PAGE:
Unlike the conventional multi-stage RO train approach, the PFRO configuration is a single-stage RO train (see Figure 1).
Case Study: Abilene Hargesheimer Water Treatment Plant
How does PFRO work in action? The Texas-based Abilene Hargesheimer Water Treatment Plant faced a significant challenge when it tried to reduce its concentrated brine effluent flow while avoiding heavy maintenance and operational load. Prior to implementing PFRO, the plant desalinated water from a nearby lake using a Brackish Water Reverse Osmosis (BWRO) system with a recovery rate of 80%, while the remaining brine was discharged into evaporation ponds. However, the ponds are limited by size and cannot handle the RO brine reject load. In order to lower the amount of brine flow in the ponds, the plant used an enhanced evaporation system of spraying water (turbo misters). This method created an environmental nuisance to the nearby residents due to convection of salt droplets by the wind, so a different approach needed to be taken.
Given the high calcium sulfate, calcium carbonate and barium sulfate concentrations, it was not feasible to use a conventional RO system to reduce the RO brine flow by increasing recovery rate because it would immediately result in severe scale formation, and cause the RO membranes to go out of service.
For this particular case, PFRO technology was implemented to treat the existing BWRO brine reject. The goal was to achieve an additional 80% recovery on top of the BWRO 80% recovery, bringing the overall recovery to 96%.
Overview of the demonstration system
The PFRO demonstration plant in Abilene was composed of two 8” pressure vessels in series. Each pressure vessel included four Dow FILMTEC SW30-XLE-400 membrane elements in a single stage operation. Feed water quality of the BWRO brine reject, which is the PFRO feed, is detailed in Table 1.
The rejected brine from the existing RO includes calcium sulfate and calcium carbonate in supersaturation concentrations, such that it could not be further concentrated in a standard RO process.
Results and discussion
The PFRO demo unit, which operated from March 2021 through June 2021 as part of an acceptance test, was a success. The operating parameters, including specific flux, head loss and permeate conductivity, were constantly monitored and showed a very stable performance, and indicated that there was no accumulation of scaling or fouling. There were also no periodic shutdowns for cleaning required. See the operating conditions in Table 2.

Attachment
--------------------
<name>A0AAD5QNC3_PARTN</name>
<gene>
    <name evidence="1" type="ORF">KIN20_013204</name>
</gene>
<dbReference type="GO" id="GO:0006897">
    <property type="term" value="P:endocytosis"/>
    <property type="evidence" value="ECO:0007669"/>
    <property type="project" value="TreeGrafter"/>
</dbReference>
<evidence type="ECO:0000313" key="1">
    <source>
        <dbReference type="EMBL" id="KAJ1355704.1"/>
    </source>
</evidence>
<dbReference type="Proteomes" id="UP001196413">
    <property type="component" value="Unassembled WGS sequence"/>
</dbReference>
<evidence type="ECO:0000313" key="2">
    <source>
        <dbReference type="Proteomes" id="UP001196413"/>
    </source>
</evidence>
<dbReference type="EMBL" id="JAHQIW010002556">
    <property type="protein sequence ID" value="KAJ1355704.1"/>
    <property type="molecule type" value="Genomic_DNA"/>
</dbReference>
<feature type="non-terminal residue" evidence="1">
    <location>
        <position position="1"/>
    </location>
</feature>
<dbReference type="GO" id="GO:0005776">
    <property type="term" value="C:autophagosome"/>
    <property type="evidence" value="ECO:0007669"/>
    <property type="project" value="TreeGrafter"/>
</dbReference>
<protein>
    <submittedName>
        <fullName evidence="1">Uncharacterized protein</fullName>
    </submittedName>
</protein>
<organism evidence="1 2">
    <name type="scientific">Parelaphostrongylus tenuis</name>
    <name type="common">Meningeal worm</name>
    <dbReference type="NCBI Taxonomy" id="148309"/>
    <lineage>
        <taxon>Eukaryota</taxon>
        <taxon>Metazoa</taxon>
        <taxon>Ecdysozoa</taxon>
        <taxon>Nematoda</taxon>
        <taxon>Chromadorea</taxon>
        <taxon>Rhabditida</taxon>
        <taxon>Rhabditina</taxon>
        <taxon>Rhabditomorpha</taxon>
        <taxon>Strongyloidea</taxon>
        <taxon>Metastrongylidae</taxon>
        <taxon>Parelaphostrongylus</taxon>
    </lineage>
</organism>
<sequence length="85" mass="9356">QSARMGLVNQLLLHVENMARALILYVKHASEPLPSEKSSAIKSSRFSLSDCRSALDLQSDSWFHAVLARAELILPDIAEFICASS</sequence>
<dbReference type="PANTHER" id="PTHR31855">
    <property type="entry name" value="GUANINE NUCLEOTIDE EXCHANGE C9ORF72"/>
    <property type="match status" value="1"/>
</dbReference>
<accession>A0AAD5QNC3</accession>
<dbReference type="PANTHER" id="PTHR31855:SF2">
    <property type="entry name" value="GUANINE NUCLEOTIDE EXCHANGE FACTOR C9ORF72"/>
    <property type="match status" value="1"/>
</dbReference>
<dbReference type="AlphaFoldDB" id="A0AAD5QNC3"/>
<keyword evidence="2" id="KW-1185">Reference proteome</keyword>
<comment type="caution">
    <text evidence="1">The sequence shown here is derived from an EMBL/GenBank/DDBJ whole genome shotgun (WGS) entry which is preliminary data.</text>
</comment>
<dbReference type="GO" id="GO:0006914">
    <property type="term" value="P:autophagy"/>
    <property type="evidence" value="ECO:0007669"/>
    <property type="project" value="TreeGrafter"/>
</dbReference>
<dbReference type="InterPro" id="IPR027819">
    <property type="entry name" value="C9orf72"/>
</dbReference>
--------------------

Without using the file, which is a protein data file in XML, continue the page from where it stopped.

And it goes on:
In order to examine PFRO’s ability to operate at the desired recovery without compromising the system integrity, we may look at the specific flux. The specific flux is a measure of the energy efficiency of the system, and is used as an indication of fouling and scaling status. As can be seen in Figure 2 below, the specific flux was stable over time at around 0.039-0.051 gfd/psi. Fluctuations in specific flux can be explained by varying feed conductivity. As a basis for comparison, in many conventional, well-functioning BWRO plants, the specific flux constantly declines at a rate of 10% to 15% every three months, at which time clean-in-place (CIP) is usually performed. Even though there were extremely challenging conditions in this case, the results indicate that the demand of the PFRO demo unit for CIP was significantly lower compared to traditional RO systems.
As global populations increase and industrial demand intensifies, wastewater treatment technologies will become a go-to solution for reducing our reliance on natural resources. Though the optimal wastewater treatment solution will always depend on a variety of factors including regulation and maintenance requirements, wastewater quality, capital expenses, freshwater availability and more, the Abilene case study has proven that PFRO is an excellent, cost-effective option for water reclamation.
Matan Hameiry is product manager at IDE Technologies.